In a new article by authors Rutledge et al 2015 eastern wolves genetic simulations, evidence is presented to support the existence of three distinct large canids in eastern North America, the gray wolf, the eastern wolf and the eastern coyote. Whereas some researchers conclude that the eastern wolf (canis lycaon) is a hybrid of the gray wolf and the western coyote, this article provides evidence that the eastern wolf is a distinct species. Furthermore, the article provides evidence that the great lakes wolf is a hybrid of the gray wolf and the eastern wolf and that the eastern coyote is a hybrid of the eastern wolf and the western coyote. It cites a prior study in which Great Lakes wolves were considered to be eastern wolves, thereby producing incorrect conclusions regarding the origins and identities of eastern North American canids. The authors of this study considered only wolves from Algonquin Park to be eastern wolves for purposes of DNA comparison.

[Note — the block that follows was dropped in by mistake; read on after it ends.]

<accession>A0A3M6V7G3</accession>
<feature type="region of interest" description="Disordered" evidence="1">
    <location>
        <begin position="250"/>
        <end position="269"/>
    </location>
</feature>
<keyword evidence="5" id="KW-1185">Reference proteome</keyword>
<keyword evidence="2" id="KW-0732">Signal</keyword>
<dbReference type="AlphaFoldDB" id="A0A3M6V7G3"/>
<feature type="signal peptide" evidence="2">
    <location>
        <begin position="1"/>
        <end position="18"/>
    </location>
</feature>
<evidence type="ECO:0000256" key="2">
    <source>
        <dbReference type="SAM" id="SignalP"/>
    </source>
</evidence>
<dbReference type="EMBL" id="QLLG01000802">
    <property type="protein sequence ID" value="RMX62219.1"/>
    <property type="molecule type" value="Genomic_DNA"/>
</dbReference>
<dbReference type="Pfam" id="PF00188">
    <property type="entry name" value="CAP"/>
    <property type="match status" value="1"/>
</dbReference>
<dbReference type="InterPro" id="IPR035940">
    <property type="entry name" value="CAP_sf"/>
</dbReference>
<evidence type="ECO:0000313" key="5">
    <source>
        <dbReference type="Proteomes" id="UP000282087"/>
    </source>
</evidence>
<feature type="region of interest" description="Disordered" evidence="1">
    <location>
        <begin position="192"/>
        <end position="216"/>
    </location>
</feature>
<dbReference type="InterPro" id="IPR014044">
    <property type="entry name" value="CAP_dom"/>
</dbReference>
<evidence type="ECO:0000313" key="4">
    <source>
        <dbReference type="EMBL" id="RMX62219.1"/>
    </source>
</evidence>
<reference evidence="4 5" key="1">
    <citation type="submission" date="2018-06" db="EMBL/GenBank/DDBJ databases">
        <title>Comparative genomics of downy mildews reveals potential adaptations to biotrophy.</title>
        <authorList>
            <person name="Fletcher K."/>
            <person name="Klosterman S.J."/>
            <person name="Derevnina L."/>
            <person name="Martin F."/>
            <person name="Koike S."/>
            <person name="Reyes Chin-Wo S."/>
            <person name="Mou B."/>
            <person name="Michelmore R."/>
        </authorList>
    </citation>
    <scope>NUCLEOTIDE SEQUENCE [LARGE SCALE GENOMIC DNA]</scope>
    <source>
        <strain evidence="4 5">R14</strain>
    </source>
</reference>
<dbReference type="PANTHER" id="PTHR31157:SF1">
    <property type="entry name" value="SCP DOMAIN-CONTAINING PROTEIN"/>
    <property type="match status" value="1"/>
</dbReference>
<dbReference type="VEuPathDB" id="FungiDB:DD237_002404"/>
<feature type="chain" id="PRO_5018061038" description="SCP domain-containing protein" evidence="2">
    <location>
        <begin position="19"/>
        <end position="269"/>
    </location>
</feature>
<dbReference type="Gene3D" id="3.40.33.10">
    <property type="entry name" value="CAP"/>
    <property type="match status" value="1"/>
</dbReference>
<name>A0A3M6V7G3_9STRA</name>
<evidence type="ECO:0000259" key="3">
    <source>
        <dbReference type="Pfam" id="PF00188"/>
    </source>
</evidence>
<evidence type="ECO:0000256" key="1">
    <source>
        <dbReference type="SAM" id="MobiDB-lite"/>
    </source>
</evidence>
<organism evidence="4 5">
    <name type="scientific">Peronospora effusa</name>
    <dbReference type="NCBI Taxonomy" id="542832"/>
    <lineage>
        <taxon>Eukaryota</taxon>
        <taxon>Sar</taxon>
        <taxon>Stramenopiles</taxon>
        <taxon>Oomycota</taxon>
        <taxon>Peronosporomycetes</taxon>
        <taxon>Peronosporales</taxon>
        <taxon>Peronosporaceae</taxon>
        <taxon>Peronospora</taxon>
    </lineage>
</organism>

The article states, “The recognition of the eastern wolf as a separate species does not exclude the possibility that a grey wolf x eastern wolf hybrid animal (similar to the Great Lakes wolves)…historically inhabited the northeastern United States alongside eastern wolves, and there is some evidence to support the historical presence of both Canis types. The recognition of C. lycaon should not, therefore, influence grey wolf delisting decisions in the USA.”
We at MWC again call for further DNA analyses of wolves killed south of the St. Lawrence River to determine their origins, their relation (if any) one another, and the possible existence of a breeding wolf population in the northeast U.S. and maritime Canada.